China now is attempting to expand its control to the southernmost extent of its nine-dash-line claim in the South China Sea, in waters ever closer to Indonesian and Malaysian shores. This area of the South China Sea, spanning from Indonesia’s Natuna Islands to the South Luconia Shoals, has greater strategic importance than the Spratly or Paracel Island chains farther to the north. Whereas the Spratlys have for centuries been regarded as “dangerous ground” and commercial mariners have avoided them, the vital sea lines of communication (SLOCs) connecting the Pacific and Indian Oceans flow through this part of the southern South China Sea. Therefore, these areas are far more vital to international commerce and navigation than the dangerous grounds closer to China’s Spratly Islands outposts.
Naval War College Press
Newport, Rhode Island
China Maritime Studies, China, South China Sea, Indonesia, Malaysia, Expansion
Bentley, Scott, “The Maritime Fulcrum of the Indo-Pacific: Indonesia and Malaysia Respond to China’s Creeping Expansion in the South China Sea” (2023). CMSI Red Books, Study No. 17.
Samsung’s plant in Thai Nguyen Province, northern Vietnam. Photo: Samsung
The CEO of Samsung Electronics met with Vietnamese Prime Minister Pham Minh Chinh and announced a US$850 million investment to manufacture semiconductor components in Thai Nguyen province on August 5, 2022.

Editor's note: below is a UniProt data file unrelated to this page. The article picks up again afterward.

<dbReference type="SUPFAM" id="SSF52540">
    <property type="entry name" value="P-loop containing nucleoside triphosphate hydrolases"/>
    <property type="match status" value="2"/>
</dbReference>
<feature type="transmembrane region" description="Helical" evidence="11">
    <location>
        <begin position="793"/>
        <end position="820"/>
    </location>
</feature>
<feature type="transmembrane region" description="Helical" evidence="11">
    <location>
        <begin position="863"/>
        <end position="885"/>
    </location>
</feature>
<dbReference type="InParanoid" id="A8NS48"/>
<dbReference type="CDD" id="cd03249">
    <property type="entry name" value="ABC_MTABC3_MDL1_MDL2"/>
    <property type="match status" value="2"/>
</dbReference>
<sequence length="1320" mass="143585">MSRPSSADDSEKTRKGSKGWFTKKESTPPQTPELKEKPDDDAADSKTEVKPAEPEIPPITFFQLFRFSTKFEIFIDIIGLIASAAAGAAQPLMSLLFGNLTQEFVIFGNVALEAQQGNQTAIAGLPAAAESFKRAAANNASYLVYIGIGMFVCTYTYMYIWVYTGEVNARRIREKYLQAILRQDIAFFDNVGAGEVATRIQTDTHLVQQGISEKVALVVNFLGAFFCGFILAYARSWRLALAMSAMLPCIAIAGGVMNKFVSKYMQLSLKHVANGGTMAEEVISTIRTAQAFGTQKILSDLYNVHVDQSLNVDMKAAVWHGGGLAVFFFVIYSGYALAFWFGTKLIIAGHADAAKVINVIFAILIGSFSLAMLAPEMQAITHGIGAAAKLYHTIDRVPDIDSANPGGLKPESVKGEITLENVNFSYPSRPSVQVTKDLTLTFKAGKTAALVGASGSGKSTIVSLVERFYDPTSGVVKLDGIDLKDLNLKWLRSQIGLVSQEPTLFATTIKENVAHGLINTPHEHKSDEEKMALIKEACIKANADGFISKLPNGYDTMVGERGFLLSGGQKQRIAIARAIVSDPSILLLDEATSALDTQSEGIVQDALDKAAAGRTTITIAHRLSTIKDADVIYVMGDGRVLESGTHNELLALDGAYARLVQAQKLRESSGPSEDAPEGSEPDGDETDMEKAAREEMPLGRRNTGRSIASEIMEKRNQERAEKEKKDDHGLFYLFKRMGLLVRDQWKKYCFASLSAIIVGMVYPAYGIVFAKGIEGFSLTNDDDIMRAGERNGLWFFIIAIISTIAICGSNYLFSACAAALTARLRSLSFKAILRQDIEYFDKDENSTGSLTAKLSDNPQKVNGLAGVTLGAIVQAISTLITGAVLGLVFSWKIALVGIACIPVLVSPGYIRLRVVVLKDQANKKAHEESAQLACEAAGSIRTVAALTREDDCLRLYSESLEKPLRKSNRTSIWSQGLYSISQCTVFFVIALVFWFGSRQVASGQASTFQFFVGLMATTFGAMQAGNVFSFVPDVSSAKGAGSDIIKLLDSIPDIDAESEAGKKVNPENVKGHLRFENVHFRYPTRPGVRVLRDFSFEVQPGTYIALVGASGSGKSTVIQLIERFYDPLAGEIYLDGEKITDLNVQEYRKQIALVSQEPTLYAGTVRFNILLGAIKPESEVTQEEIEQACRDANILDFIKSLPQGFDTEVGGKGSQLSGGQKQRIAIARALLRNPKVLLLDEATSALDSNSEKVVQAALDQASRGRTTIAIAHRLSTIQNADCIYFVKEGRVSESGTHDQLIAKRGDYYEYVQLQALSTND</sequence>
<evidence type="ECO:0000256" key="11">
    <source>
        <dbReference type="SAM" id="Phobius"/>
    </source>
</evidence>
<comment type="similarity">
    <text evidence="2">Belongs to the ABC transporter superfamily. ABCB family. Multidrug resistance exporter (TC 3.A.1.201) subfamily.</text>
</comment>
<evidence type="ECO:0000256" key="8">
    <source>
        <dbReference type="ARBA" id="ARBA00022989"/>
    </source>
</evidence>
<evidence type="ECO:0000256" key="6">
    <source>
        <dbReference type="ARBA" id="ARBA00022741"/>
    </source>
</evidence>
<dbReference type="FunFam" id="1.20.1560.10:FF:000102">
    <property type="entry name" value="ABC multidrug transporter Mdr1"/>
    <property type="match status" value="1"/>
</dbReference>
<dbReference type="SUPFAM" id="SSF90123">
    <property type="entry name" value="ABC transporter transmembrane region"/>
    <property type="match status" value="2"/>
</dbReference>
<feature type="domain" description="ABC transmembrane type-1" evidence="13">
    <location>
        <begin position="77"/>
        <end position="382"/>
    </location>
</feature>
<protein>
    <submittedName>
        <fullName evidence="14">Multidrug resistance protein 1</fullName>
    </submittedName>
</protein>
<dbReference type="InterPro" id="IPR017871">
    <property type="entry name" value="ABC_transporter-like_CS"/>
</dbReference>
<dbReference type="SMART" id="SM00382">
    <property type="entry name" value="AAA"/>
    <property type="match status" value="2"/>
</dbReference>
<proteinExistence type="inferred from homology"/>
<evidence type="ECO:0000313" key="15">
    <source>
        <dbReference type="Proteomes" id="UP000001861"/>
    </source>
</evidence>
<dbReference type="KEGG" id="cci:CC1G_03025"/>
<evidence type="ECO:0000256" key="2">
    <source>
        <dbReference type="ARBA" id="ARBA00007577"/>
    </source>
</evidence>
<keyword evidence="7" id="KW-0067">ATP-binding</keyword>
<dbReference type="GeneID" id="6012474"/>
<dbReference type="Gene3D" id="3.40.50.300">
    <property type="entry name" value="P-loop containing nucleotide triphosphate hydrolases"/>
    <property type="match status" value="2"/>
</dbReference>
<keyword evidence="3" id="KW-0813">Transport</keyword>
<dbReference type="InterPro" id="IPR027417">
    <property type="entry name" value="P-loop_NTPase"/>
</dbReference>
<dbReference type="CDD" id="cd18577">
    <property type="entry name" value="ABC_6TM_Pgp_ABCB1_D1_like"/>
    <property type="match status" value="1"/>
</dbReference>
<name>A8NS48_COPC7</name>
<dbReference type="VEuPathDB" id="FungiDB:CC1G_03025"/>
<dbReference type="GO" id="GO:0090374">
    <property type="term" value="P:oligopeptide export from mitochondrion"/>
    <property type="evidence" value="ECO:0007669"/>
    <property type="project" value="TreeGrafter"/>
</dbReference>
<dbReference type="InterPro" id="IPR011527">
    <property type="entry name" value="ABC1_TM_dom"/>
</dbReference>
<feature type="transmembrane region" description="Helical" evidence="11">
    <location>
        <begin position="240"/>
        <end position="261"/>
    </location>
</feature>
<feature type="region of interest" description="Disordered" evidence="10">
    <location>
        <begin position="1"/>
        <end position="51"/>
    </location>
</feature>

The investment will make Vietnam one of only four countries – alongside South Korea, China and the United States – that produce semiconductors for the world’s largest memory chipmaker. Vietnam’s selection over more developed locations speaks volumes about the country’s rising importance in the semiconductor value chain.
The meeting between U.S. President Joe Biden and Chinese leader Xi Jinping did not resolve major disagreements, but it could start the process of building guardrails to prevent competition from turning into conflict.
On the margins of the Group of Twenty (G20) gathering in Bali, Indonesia, U.S. President Joe Biden and Chinese leader Xi Jinping met for the first time in person as leaders of their respective nations. Their three-and-a-half-hour meeting came against the backdrop of heightened tensions over Taiwan, unprecedented U.S. export controls on advanced technologies levied against China, ramped up North Korean missile tests, and the ongoing war in Ukraine.
Machinery and mechanical equipment top category of products shipped from region, whose month-on-month decline aligns with weakening in Chinese exportsUS customs chief insists ‘seeing good examples of compliance so far’ with recently implemented Uygur Forced Labour Prevention Act
Published: 2:00am, 25 Oct, 2022
Xinjiang’s exports to the United States dropped in September after soaring for two consecutive months, but were still nearly three times as high as the same month last year, according to the latest Chinese customs data – despite a Washington law that seeks to ban goods from the far-west region of China due to forced labour allegations.
The shipments from Xinjiang to the US have appeared to continue even as officials from the US customs agency insist that they have been effectively enforcing the Uygur Forced Labour Prevention Act, which kicked in on June 21.